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Film's Experimental Future and Unruly Past Converge in New Festival

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Esther Johnson, still from 'Tune In,' 2006. (Courtesy of Light Field)

At a screening earlier this week, former Ann Arbor Film Festival Director David Dinnell described this as a perversely busy week for cinema in the Bay Area. The week’s turned out to be perverse for other reasons, but the fact remains that the concentration of complimentary (and competing) screenings point to the local experimental film scene’s renewed vitality.

Beyond the Robert Beavers residency at BAMPFA, we have Bruce Conner exhibit at SFMOMA, another expanded cinema event in San Francisco Cinematheque’s ongoing Perpetual Motion program featuring local darlings Kerry Laitala and John Davis, and a Canyon Cinema salon featuring filmmaker Toney Merritt‘s under-seen work.

Kimberly Forero-Arnias, still from 'Hay Algo Y Se Va,' 2014.
Kimberly Forero-Arnias, still from ‘Hay Algo Y Se Va,’ 2014. (Courtesy of Light Field)

Most exciting is Light Field, a new festival co-organized by several local artists — a festival without any formal ties to the usual film societies and repertory houses (screenings migrate between The Lab, Artists’ Television Access, the Roxie, and a venue to be announced). I haven’t seen most of the films being shown, but those I have bode well for an eclectic yet selective showcase.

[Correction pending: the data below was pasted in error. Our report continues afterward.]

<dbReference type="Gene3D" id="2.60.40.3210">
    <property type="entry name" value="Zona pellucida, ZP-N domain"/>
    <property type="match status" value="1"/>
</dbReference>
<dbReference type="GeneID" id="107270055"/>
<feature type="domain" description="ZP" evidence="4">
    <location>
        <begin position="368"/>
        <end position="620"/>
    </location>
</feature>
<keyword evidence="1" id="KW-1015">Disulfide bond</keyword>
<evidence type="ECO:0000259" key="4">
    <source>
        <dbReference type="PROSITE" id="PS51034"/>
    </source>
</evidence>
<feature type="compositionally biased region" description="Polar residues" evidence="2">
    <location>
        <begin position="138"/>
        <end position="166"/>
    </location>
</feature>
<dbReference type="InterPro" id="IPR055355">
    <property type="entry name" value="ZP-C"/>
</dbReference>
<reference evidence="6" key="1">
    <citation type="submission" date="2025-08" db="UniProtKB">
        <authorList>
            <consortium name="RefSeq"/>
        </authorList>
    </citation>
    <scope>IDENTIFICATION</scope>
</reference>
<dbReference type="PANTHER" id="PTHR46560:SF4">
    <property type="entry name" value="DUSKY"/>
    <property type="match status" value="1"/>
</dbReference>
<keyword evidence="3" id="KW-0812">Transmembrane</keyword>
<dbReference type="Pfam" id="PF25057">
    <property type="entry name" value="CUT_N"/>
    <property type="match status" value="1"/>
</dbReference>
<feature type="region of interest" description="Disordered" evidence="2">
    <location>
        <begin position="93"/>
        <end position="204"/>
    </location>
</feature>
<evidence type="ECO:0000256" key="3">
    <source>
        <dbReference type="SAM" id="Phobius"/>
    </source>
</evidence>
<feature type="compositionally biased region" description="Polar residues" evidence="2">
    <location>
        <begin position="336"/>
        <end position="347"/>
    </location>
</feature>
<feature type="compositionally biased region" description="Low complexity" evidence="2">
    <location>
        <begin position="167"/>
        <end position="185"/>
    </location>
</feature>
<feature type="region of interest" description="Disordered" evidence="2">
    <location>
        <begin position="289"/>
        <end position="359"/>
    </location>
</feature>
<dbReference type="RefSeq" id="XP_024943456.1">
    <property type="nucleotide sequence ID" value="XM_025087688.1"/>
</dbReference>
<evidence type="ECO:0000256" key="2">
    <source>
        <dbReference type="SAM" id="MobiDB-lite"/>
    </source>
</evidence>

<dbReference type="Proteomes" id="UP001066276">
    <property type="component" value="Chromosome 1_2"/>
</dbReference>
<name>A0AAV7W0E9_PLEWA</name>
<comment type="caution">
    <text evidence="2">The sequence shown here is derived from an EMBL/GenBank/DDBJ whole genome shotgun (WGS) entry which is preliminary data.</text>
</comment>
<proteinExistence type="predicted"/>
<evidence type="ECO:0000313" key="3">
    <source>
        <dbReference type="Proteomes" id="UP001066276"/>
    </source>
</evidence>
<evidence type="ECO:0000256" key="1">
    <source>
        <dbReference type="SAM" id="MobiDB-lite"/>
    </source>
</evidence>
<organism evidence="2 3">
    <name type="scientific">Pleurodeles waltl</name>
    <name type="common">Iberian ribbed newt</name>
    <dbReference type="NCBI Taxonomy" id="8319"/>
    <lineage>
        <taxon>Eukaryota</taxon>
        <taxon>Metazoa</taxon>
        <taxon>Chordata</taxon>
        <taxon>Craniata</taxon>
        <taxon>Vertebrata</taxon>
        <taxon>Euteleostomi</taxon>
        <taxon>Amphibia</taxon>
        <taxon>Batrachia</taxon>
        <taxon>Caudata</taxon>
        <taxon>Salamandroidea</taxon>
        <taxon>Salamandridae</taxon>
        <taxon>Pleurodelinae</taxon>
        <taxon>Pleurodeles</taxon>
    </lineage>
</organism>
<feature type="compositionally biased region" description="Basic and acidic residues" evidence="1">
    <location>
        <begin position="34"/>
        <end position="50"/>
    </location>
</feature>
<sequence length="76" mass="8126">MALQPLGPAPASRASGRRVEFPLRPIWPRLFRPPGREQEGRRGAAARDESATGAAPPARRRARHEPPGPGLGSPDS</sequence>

Dispensing with the convention of limiting festival selections to works made in the previous 12 months — fresh product, in other words — Light Field recoups several gems past their ordinary sell-by date. A three-minute song like Kimberly Forero-Arnia’s Hay Algo Y Se Va (2014) is probably fated to be overlooked in a welter of big-name premieres, but its intricate editing pattern sticks with me three years after first seeing it.

Anthony McCall sketch, 1973.
Anthony McCall sketch, 1973. (Courtesy of Light Field)

Chronology is further scrambled by retrospective selections interspersed throughout the Light Field programs. Aside from a major work (New York Portrait, Chapter I) by Peter Hutton, a treasured landscape specialist who died this past June, these revivals travel way off the beaten path.


Exerting outward pressure on experimental cinema’s already porous boundaries, the older works are positioned as if to argue that the best way to contend with film’s uncertain future is to dig deeper into its unruly past. The program concludes with Anthony McCall’s Line Describing a Cone (1973) and Conical Solid (1974), two works that offer a kind of rallying cry for this new gathering: no matter the state of the art, cinema always belongs to the present.


Light Field runs Nov. 11–13 at the Lab, Artists’ Television Access and the Roxie, all in San Francisco. For tickets and more information, visit lightfieldfilm.org.

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